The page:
A spade or blade 42 (FIG. 3) is rigidly connected to the forward end of the upper tubular member 12. This blade is pushed against a vertical stud 44 (FIG. 1) at an acute angle to provide a non-slip engagement with an upper portion of the stud wall 46. The spade may be rigidly secured to a plug 48 (FIG. 3) which is in turn tightly fit within the forward end of the upper tubular member 12.

The rear end of the device is equipped with means for providing engagement with a support surface such as a wooden floor or a sill board laid horizontally on top of a concrete floor. In the illustrated embodiment a base 50 having a plurality of sharp projections 52 extending from a lower side thereof is pivotally mounted to the rearward end of the lower tubular member 14 via flange 54, trunnion 56 and pin 58. The flange is rigidly secured to cap 60 which is in turn rigidly secured to the end of the tubular member 14. This toothed base engages a plywood floor in a manner that will resist slippage as the diagonally positioned push stick is used to move the upper portion of a stud wall. A temporary board (not illustrated) may have to be laid to the left of the device so that one end contacts the base 50 and the other end contacts another abutment. Alternatively, the base 50 may have a hole therein for having a temporary nail driven therethrough to anchor the device to a concrete or wooden floor.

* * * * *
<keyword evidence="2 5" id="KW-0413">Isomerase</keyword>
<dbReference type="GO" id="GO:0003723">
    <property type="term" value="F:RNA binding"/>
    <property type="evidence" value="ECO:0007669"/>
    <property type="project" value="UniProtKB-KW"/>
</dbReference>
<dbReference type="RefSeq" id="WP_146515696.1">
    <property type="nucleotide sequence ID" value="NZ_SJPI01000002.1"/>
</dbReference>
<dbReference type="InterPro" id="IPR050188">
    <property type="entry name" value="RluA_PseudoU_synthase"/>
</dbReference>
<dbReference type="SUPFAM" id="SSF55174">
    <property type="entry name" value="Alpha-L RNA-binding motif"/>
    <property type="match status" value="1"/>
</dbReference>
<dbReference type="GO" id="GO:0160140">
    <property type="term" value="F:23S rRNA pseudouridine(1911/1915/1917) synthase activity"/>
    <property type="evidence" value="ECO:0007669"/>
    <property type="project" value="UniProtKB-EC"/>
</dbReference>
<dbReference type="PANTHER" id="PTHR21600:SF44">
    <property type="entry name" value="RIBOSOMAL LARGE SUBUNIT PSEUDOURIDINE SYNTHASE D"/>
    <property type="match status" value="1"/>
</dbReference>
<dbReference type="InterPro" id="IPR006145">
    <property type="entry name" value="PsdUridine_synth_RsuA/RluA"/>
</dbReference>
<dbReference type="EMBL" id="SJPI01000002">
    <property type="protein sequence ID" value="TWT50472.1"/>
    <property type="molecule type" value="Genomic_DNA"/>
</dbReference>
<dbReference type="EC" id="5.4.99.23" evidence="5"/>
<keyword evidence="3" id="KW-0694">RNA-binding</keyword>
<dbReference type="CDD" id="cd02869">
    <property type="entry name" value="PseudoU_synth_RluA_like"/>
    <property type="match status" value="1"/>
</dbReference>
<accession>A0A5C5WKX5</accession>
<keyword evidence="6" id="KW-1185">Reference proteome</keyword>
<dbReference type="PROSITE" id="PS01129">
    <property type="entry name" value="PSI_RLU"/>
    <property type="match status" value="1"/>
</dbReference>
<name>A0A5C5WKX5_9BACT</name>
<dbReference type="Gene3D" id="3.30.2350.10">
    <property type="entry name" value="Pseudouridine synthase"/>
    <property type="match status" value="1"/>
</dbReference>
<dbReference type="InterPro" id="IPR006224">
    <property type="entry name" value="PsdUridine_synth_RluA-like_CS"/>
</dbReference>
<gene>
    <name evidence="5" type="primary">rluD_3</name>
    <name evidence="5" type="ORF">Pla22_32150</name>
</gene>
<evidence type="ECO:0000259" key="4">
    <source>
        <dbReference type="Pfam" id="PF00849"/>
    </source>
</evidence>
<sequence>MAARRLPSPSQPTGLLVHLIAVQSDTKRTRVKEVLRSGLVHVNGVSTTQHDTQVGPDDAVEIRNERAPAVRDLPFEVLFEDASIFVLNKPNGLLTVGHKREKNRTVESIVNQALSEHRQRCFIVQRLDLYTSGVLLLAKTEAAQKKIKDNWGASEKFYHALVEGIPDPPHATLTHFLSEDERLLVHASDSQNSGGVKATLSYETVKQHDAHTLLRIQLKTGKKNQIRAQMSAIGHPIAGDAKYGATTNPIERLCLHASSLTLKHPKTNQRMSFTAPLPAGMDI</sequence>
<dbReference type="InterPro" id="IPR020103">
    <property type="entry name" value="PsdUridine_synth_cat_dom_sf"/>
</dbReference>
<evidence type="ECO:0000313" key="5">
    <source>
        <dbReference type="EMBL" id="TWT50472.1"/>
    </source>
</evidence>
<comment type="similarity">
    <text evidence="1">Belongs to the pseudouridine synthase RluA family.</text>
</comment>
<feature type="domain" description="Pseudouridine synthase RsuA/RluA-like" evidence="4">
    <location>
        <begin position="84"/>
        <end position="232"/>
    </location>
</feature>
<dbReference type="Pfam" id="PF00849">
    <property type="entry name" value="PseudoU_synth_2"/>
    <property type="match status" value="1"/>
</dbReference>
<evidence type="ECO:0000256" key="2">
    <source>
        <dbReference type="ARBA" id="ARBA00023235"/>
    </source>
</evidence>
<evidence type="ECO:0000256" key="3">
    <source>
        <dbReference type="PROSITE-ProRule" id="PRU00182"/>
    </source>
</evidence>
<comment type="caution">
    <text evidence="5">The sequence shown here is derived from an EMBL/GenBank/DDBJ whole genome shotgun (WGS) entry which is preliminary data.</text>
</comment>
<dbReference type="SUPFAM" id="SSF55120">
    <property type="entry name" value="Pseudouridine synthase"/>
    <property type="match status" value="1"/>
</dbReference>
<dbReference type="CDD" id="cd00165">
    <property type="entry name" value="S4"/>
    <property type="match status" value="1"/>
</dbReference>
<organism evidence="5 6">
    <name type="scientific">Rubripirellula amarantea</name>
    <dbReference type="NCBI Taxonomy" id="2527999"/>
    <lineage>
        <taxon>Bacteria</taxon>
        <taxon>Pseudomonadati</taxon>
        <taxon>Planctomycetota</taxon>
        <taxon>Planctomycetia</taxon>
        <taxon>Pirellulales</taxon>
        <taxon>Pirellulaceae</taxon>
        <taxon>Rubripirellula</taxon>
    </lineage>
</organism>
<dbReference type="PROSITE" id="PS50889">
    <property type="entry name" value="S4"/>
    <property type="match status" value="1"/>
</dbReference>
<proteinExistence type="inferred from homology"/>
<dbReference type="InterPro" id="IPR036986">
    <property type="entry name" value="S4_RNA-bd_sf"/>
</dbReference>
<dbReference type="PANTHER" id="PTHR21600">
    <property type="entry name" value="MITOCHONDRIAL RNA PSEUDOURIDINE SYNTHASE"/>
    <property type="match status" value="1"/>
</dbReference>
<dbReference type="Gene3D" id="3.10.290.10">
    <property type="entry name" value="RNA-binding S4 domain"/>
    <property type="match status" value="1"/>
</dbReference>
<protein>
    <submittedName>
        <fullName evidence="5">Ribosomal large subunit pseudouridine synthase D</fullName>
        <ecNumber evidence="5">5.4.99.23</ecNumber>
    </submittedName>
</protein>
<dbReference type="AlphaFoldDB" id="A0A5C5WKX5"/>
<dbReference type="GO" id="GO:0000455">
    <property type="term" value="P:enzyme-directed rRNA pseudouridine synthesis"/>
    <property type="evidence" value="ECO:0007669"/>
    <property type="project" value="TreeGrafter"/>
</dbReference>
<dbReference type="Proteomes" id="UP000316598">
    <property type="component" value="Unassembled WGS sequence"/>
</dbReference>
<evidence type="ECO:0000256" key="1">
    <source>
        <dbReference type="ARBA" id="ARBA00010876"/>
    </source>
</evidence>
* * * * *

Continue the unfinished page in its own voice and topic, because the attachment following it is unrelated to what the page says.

The use of the preferred embodiment of my push stick will now be briefly described in conjunction with FIG. 1. The pin 18 is removed and the tubular members 12 and 14 are telescoped so establish an overall length suitable for extending at approximately a forty-five degree angle between the upper portion of the stud wall 46 and the floor. The pin is then re-inserted into the appropriate hole 16 to fix this overall length. The carpenter 40 then engages the blade 42 with the stud 44 adjacent the upper end thereof after positioning the base 50 on the floor a suitable distance away. The carpenter then operates the pump 20 with his left hand while monitoring the orientation of the wall via level 62 placed against another stud 64 of the wall. Each depression of the pump lever moves the wall a small increment and the carpenter stops pumping when precise vertical orientation has been achieved as indicated by observing the level 62 directly. If the carpenter overshoots, he simply depresses the bleed valve 34 on the pump to retract the upper tubular member, pulls back on the wall a slight amount and pumps again. Before doing the next plumb or line operation, it may be necessary to retract the upper tubular member again to provide adequate range of extension of the hydraulic piston and cylinder.